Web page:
Se7en (1995)

reviewed by
Ted Prigge

SE7EN (1995)
A Film Review by Ted Prigge
Copyright 1997 Ted Prigge
Director: David Fincher
Writer: Andrew Kevin Walker
Starring: Morgan Freeman, Brad Pitt, Gwyneth Paltrow, R. Lee Ermey,
Kevin Spacey

The writer of this film, Andrew Kevin Walker, went to my high school. There I said it, and I'm not lying (Andy, if you're reading this, I went to MASH and the school colors are maroon and grey). However, this may have influenced me more to become a writer (though not a good one yet), I viewed this film with a totally open-mind. Anyway, this is a near-brilliant film, written and plotted ingeniusely, and directed by one of the most amazingly visual directors working right now, David Fincher (of "The Game" and the underrated third "Alien" flick). Yet, I'm still not biased. Okay, maybe just a bit, but this film is still near-brilliant.

This film deals with a super-smart serial killer in the tradition of Hannibal Lecter, but, in a genius idea by Andy, is not even seen until the end. And, of course, he's played by one of the best actors right now, Kevin Spacey (who I knew of back in junior high, just to brag). The two cops are: Sommerset (Morgan Freeman), a brilliant old intellectual detective, who thinks rationally and is just generally intelligent (the guy has a chess board and uses a metronome to go to sleep); and - (Brad Pitt), a overzealous rookie who is almost the exact opposite of Sommerset.

In the not-so-genius vein, we get the cliche of the retiring detective (Sommerset) helping the rookie (Mills) start out in the big city. Of course, look what he has to start out with - a case that starts off with a giant Orson Welles type who is found to have been fed to death by someone. Then they find a lawyer who was tortured to death in his office over the weekend, with the word "Greed" printed on the floor in blood. Sommerset goes back, finds the word "Gluttony" in the fat man's dark apartment, and, following a trip to his local library, comes up with the conclusion that this killer is killing non-anonomously and according to the seven deadly sins.

No matter what the trailrs suggest, this is not a race car of a film. The plotting is very leisurely and allows us to take everything in. David Fincher is a master of creating memorable visuals and creating atmosphere (again, look at "Alien 3"), and we see some of his spectacular visions, even if we have to squint because this film looks like they canned all the lighting crew on the first day. Things are VERY dark, and the flashlights only help in a minimal way. But shots inside the killer's apartment, not to mention all the other ones, are chilling and damn-near flawless. Even though the pacing isn't fast and ferocious, we become tense watching it, mainly due to the direction, and the dazzling editing, which was snubbed at the Oscars for the more politically correct choice, "Apollo 13."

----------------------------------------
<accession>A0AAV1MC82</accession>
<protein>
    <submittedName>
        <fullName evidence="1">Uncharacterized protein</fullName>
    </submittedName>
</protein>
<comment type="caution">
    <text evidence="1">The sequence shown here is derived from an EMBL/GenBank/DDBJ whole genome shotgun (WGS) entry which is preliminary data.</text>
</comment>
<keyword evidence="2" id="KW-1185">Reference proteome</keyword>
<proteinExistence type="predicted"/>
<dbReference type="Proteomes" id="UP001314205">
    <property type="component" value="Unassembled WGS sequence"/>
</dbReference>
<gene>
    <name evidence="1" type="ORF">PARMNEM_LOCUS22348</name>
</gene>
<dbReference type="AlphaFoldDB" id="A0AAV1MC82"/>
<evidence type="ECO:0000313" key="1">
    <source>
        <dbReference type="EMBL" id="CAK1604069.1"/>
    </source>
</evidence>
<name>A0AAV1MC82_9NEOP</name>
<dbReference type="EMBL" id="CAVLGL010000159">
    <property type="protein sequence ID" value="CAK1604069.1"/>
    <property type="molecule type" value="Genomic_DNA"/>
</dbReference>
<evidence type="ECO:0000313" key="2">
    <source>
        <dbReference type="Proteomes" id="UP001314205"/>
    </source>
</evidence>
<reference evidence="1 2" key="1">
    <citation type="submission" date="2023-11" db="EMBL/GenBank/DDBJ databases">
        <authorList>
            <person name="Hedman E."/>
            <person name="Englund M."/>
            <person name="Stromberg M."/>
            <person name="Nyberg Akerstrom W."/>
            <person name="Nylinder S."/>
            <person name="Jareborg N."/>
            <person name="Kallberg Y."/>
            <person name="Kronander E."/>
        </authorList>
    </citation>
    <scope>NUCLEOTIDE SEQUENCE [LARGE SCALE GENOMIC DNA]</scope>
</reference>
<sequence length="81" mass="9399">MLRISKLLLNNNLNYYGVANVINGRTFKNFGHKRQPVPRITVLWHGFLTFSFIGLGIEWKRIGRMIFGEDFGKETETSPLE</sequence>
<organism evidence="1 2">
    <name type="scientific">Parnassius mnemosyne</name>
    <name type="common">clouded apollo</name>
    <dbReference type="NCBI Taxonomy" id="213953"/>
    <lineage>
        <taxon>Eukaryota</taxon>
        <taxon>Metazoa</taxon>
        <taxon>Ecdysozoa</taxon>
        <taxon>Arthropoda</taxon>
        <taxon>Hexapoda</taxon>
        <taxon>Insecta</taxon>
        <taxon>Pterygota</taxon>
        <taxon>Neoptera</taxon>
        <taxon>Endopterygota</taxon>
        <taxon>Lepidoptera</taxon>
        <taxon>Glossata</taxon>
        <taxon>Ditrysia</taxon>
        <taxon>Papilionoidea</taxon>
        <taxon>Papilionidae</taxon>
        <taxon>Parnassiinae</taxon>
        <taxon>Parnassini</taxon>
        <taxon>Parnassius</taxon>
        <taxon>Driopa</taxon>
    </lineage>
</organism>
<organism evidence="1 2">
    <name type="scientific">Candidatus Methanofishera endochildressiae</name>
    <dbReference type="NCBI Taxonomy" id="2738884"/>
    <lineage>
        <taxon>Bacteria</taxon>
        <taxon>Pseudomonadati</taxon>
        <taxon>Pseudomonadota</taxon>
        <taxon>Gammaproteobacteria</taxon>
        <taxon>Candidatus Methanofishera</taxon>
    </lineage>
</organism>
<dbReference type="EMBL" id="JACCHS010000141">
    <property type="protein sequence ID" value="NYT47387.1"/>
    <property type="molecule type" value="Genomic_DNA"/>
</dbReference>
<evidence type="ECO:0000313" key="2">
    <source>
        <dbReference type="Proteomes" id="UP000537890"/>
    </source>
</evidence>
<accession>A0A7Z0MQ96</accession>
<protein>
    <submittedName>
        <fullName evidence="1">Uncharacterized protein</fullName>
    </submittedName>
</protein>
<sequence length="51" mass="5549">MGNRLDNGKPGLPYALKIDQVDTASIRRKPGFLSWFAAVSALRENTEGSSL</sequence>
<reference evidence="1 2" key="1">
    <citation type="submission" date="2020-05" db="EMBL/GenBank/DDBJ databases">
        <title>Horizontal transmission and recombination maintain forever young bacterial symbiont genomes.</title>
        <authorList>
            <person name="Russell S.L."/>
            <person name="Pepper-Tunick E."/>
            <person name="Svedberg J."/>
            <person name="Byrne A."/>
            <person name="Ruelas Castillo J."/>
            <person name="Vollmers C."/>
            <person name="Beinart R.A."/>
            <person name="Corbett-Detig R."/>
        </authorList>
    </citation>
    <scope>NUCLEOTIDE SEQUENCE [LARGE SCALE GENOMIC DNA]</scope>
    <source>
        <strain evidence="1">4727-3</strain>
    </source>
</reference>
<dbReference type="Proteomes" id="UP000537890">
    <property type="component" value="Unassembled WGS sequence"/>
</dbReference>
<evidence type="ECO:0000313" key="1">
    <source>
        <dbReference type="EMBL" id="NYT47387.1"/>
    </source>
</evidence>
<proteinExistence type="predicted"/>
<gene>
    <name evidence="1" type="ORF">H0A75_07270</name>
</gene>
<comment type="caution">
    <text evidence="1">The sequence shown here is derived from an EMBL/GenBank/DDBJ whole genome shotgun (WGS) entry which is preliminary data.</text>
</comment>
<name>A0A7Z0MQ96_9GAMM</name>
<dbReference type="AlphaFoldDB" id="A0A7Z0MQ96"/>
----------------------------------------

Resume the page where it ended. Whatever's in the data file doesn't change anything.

And the writing by Andy is amazing. He has created a memorable film out of what could have been just a typical run-of-the-mill "Oh, no! There's a serial killer on the loose!" film (i.e. that season's "Copycat"). Not only is the killer a genius, but he has devised a plan where there's almost no way he can loose. Praying on the character flaws of the two detectives, he brings them into his web, allows them to get close enough, then uses them for his "message." Andy has created a man who has a strong message that is almost indisputable and would probably be made by some "wacko" down the road sometime. He has pretty much made this guy useless by creating a character who gets his message across. I mean, after I left, I was depressed because the message was so true. And besides, the bad guy won, which is a Hollywood no-no. And this guy went to my high school (another interesting fact, Dean Koontz taught English at my high school before he was what he is, I guess).

The acting, of course, is great too. I mean, look what they're working with. Morgan Freeman, who seems to me to be kind of underrated, is perfect. I mean, this guy is just one hell of an actor, and he's likable and intelligent thorughout the whole film. The way he speaks slowly, and all his expressions, deem a man who is no less than brilliant. And Brad Pitt is very good here. He's a put of misplaced energy, which is exactly what his character is. And Gwyneth, who has three whole scenes (four, if you count...well, just see the flick), is, of course, awesome. Trite, but awesome. R. Lee Ermey, who was the drill sergeant in Kubrick's "Full Metal Jacket," has a small role too, but he makes the most of it (one scene involving him, a phone, and the wrong desk is a classic short joke, in my humble opinion). And, of course, Kevin Spacey, captured in the year where he did four films, and finally got attention, is nothing short of brilliant. Like Sommerset, he speaks slowly and seems to always be deep in thought, sometimes rational, if you go along with what he was doing.

Still, with great direction, amazing writing, and wonderful acting, somehow this film got mixed reviews. I mean, what is wrong with this film? Is it nothing short of a genious film? It's dark, brooding, occasioanlly funny, satirical, smart, and entertaining. Along with "Silence of the Lambs," this is one of the two greatest serial killer films ever made. And the guy who wrote it went to my high school (I'm not bragging, am I?).

In short, "Se7en," if you've never seen it, is a great film, a highly underrated film, even if it grossed $100 million at the box office (mostly because of Pitt), and definitely should be worth seeing. And Andy, if you read this, e-mail me, man.

MY RATING (out of 4): ****

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